|Full name||Maureen Catherine Connolly Brinker|
September 17, 1934|
San Diego, California, U.S.
|Died||June 21, 1969
Dallas, Texas, U.S.
|Height||5 ft 5 in (1.65 m)|
|Retired||February 1955 (age 20)|
|College||Southern Methodist University
|Int. Tennis HOF||1968 (member page)|
|Highest ranking||No. 1|
|Grand Slam Singles results|
|Australian Open||W (1953)|
|French Open||W (1953, 1954)|
|Wimbledon||W (1952, 1953, 1954)|
|US Open||W (1951, 1952, 1953)|
|Grand Slam Doubles results|
|Australian Open||W (1953)|
|French Open||W (1954)|
|Wimbledon||F (1952, 1953)|
|US Open||F (1952)|
|Grand Slam Mixed Doubles results|
|Australian Open||F (1953)|
|French Open||W (1954)|
|Wightman Cup||(1951, 1952, 1953, 1954)|
Maureen Catherine Connolly Brinker (September 17, 1934 – June 21, 1969) known as "Little Mo", was an American tennis player, the winner of nine Grand Slam singles titles in the early 1950s. In 1953, she became the first woman to win all four Grand Slam tournaments during the same calendar year. The following year, a horseback riding accident injured her right leg and ended her competitive tennis career at age 19.
Maureen was born in San Diego, California on September 17, 1934, the first child of Martin and Jessamine Connolly. Her parents divorced when she was three years old and she was raised by her mother and an aunt. She loved horseback riding as a child, but her mother was unable to pay the cost of riding lessons. So, she took up the game of tennis. Connolly's tennis career began at the age of 10 on the municipal courts of San Diego. Her first coach, Wilbur Folsom, encouraged her to switch from a left-handed grip to right and she soon became a baseline specialist with tremendous power, accuracy, and a strong backhand. When she was eleven, Maureen was dubbed “Little Mo” by San Diego sports writer Nelson Fisher who compared the power of her forehand and backhand to the firepower of the USS Missouri, known colloquially as “Big Mo”. In 1948 Folsom was replaced as her coach by Eleanor Tennant who had previously coached Alice Marble and Bobby Riggs, both Wimbledon and U.S. singles champion. At age 14, she won 56 consecutive matches and the following year became the youngest ever to win the U.S. national championship for girls 18 and under.
At the 1951 U.S. Championships, the 16-year-old Connolly defeated Shirley Fry to become, at that time, the youngest ever to win America's most prestigious tennis tournament. Her coach at the time was Eleanor Tennant.
Connolly won Wimbledon and successfully defended her U.S. title in 1952. For the 1953 season, she hired a new coach, the Australian Davis Cup captain Harry Hopman, and entered all four Grand Slam tournaments for the first time. She defeated Julie Sampson Haywood in the Australian Championships final and Doris Hart in the finals of the French Championships, Wimbledon, and the U.S. Championships to become the first woman, and only the second tennis player after Don Budge, to win the world's four major titles in the same year, commonly known as a "Grand Slam". She lost only one set in those four tournaments.
In 1954, Connolly did not defend her title at the Australian Championships but successfully defended her French and Wimbledon championships. Two weeks after she won her third straight Wimbledon title, she was horseback riding in San Diego on July 20. A passing cement mixer truck frightened her horse, Colonel Merryboy, which pinned Connolly between the horse and truck. She was thrown off and suffered a compound fracture to her right fibula, which ultimately ended her tennis career at age 19. She had intended to become professional after the 1954 U.S. National Championships. She officially retired from tennis in February 1955.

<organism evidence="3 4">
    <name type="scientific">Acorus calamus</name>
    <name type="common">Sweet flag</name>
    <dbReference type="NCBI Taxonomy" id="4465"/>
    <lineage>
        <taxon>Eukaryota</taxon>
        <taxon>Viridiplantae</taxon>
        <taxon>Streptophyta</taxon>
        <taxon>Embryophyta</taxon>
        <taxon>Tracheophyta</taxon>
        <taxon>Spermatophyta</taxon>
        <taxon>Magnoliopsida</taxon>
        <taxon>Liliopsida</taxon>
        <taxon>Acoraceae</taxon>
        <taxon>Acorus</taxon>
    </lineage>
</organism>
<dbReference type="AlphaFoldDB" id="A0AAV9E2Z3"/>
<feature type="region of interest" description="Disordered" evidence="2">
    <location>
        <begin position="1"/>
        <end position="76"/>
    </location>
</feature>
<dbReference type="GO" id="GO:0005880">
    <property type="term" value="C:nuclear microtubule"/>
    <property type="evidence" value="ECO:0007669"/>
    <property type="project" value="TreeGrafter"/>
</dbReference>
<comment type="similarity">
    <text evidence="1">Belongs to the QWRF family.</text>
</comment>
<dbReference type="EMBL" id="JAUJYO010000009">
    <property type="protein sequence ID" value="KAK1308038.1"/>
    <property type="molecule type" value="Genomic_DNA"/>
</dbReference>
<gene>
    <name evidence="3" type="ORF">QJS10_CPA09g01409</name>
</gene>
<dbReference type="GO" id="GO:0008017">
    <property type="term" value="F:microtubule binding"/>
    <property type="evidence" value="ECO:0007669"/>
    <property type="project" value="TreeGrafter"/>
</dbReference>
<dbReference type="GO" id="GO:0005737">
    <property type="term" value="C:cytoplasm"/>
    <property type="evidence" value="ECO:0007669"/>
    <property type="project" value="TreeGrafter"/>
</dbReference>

Connolly won the last nine Grand Slam singles tournaments she played, including 50 consecutive singles matches. During her Wightman Cup career from 1951 through 1954, she won all seven of her singles matches. Connolly's achievements made her the darling of the media and one of the most popular personalities in the U.S.; she was named Female Athlete of the Year by the Associated Press for three straight years, from 1951 through 1953. However, Connolly recognized the downside of her tennis career, saying, “I have always believed greatness on a tennis court was my destiny, a dark destiny, at times, where the court became my secret jungle and I a lonely, fear-stricken hunter. I was a strange little girl armed with hate, fear, and a Golden Racket.”
In 1957 she published an autobiography titled Forehand Drive.
In June 1955, Connolly married Norman Brinker, a member of the 1952 Olympic equestrian team for the United States, who shared her love of horses. They had two daughters, Cindy and Brenda, and she remained partially involved in tennis, acting as a correspondent for some U.S. and British newspapers at major U.S. tennis tournaments. Connolly was a coach for the British Wightman Cup team during its visits to the U.S. In Texas, where the couple lived, and established the "Maureen Connolly Brinker Foundation" to promote junior tennis.
In 1966, Connolly Brinker was diagnosed with ovarian cancer. On June 4, 1969, she underwent a third operation for a stomach tumor at Baylor Hospital in Dallas. She died several weeks later on June 21 and was interred in the Sparkman-Hillcrest Memorial Park Cemetery in Dallas.
According to John Olliff and Lance Tingay of The Daily Telegraph and the Daily Mail, Connolly Brinker was ranked in the world top ten from 1951 through 1954, reaching a career high of World No. 1 in those rankings from 1952 through 1954. Connolly was included in the year-end top ten rankings issued by the United States Lawn Tennis Association from 1950 through 1953. She was the top ranked U.S. player from 1951 through 1953.